New Developments in Bed Bug Research

Reprinted from the AEHA Spring 2014 Newsletter

Bed bugs have been a popular topic in the environmental health world lately. In the last several years, the United States has seen a steady increase in these small insects and, unfortunately, Alaska has not been an exception. While bed bugs don’t cause disease, they are gross and can take a serious financial and emotional toll. More importantly, concerns about the misuse of toxic pesticides have many agencies scrambling to issue informational guidelines to an anxious public.

If there is a silver lining to the upsurge in bed bug infestations, it may be the renewed interest in bed bug research. We know more about bed bugs than ever before, and new papers are being published regularly.   I’d like to take a moment to summarize two recent research papers published in the Journal of Economic Entomology (I guess “Economic Entomology” is a thing.)  I feel these articles may be of practical interest to our readership as they shed some light on two frequently asked questions.

Does Insect Repellent Work?

The short answer is, “Probably.”  Wang et al. tested several repellents and found reasonably good results for several, including DEET. In their lab, a 25% concentration of DEET strongly repelled bed bugs from a fabric surface for 14 days. While DEET would not be an appropriate tool for eradicating bed bugs from a dwelling, it could be a useful tool for prevention. The findings suggest that spraying bags or backpacks before staying in bed bug-infested lodgings might offer protection against “hitchhikers.”  Additionally, for those of us doing bed bug investigations, spraying a little “Alaskan Cologne” on our clothing before entering an infested dwelling could serve as an added layer of protection. Other compounds were tested, and found effective, but based on the ubiquity and low cost of DEET throughout our state, this seems like the most practical repellent option. This is a new area for research, so I wouldn’t count on DEET as a bulletproof deterrent, but I will certainly be adding it to my bed bug toolbox.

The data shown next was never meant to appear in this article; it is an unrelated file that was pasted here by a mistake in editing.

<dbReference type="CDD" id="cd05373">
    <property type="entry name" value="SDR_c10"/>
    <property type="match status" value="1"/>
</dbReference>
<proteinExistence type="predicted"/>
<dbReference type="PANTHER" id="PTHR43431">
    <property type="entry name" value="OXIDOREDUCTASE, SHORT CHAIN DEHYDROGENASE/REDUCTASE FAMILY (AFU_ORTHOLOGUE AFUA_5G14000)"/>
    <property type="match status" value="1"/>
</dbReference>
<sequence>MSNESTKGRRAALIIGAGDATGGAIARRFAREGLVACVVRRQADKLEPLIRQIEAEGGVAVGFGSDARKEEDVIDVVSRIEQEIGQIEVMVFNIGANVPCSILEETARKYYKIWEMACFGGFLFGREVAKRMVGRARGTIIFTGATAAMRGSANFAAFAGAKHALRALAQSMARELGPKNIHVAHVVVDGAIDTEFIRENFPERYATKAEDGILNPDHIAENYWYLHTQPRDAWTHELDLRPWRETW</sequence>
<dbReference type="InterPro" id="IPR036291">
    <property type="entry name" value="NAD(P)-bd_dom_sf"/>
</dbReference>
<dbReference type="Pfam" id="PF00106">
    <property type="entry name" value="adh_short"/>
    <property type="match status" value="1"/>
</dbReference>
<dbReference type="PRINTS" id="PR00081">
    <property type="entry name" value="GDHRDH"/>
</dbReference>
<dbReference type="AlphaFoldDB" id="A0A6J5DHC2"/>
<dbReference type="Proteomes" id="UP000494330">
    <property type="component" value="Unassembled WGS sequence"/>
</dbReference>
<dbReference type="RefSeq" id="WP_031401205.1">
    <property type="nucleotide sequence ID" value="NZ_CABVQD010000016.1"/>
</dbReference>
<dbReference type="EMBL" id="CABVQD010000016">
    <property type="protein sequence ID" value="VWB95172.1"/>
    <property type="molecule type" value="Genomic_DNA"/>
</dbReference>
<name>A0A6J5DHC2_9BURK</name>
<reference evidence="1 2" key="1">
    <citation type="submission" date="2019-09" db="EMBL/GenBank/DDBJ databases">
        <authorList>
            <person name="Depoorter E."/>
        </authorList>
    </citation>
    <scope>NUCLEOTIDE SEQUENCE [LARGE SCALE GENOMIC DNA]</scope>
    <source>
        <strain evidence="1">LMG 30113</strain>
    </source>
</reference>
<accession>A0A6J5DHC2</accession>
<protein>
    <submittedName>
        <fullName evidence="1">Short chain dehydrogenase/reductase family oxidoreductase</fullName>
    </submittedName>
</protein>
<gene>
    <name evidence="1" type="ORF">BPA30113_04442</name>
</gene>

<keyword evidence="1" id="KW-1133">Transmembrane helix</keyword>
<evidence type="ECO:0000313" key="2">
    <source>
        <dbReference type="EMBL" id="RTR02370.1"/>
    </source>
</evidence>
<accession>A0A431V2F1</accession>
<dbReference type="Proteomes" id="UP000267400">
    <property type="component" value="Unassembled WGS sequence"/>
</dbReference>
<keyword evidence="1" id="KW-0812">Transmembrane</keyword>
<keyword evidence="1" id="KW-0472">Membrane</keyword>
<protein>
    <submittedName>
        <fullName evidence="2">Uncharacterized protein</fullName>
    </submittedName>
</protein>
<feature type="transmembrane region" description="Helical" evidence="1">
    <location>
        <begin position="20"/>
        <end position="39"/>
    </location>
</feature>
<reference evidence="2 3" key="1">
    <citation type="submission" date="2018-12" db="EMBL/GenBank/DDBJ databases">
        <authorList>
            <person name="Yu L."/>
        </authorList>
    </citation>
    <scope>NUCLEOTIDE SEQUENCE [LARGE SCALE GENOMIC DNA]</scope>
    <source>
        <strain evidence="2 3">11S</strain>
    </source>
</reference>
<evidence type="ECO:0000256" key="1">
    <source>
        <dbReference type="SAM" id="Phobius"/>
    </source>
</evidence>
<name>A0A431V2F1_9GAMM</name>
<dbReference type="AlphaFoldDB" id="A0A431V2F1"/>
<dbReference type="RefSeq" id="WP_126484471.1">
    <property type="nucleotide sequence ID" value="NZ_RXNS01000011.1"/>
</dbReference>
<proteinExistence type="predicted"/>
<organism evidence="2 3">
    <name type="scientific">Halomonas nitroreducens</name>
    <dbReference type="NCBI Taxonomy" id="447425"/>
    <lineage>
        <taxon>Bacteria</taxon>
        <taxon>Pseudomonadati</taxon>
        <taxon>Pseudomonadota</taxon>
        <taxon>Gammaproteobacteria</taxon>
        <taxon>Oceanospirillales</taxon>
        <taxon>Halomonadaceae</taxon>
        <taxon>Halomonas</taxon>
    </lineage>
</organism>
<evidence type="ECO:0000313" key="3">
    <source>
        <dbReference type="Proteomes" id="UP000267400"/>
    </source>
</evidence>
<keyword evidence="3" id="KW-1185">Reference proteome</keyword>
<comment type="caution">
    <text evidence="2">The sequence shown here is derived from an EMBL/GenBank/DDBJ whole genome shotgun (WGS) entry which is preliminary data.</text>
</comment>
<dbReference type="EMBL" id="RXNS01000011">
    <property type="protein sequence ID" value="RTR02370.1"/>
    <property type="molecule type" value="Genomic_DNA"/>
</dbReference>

Does Freezing Kill Bed Bugs?

Yep. Due to the cold climate and remote nature of much of our state, freezing has been an attractive option for bed bug control. Unfortunately, the literature varies widely on the simple questions of “how cold?” and “how long?”  A recent paper published by Olson et al. offered new insights and recommendations. They evaluated and modeled bed bug mortality following cold treatments. Significantly, they also tested commercial freezers to evaluate the real-world effectiveness of freezing bed bugs. What they found is that in a laboratory controlled setting, they could predict 100% bed bug mortality at -15°C after 85 hours. Temperatures colder than this required less time. Additionally, because of the wide temperature swings found in consumer freezers, 100% mortality was achieved in less time than expected (approximately 1 day).  In summary, this research suggests that freezing is a viable option for bed bug extermination in our state. Reasonable advice would be to maintain temperatures of at least -15°C for several days.

J Econ Entomol. 2013 Dec;106(6):2522-9. Repellency of selected chemicals against the bed bug (Hemiptera: Cimicidae). Wang C1, Lü L2, Zhang A3, Liu C4.

J Econ Entomol. 2013 Dec;106(6):2433-41. Cold tolerance of bed bugs and practical recommendations for control. Olson JF1, Eaton M2, Kells SA2, Morin V3, Wang C4.

Contributed by Leif Albertson, UAF Cooperative Extension Service

Photo credit:
Piotr Naskrecki. (2006). CDC Public Health Image Library.

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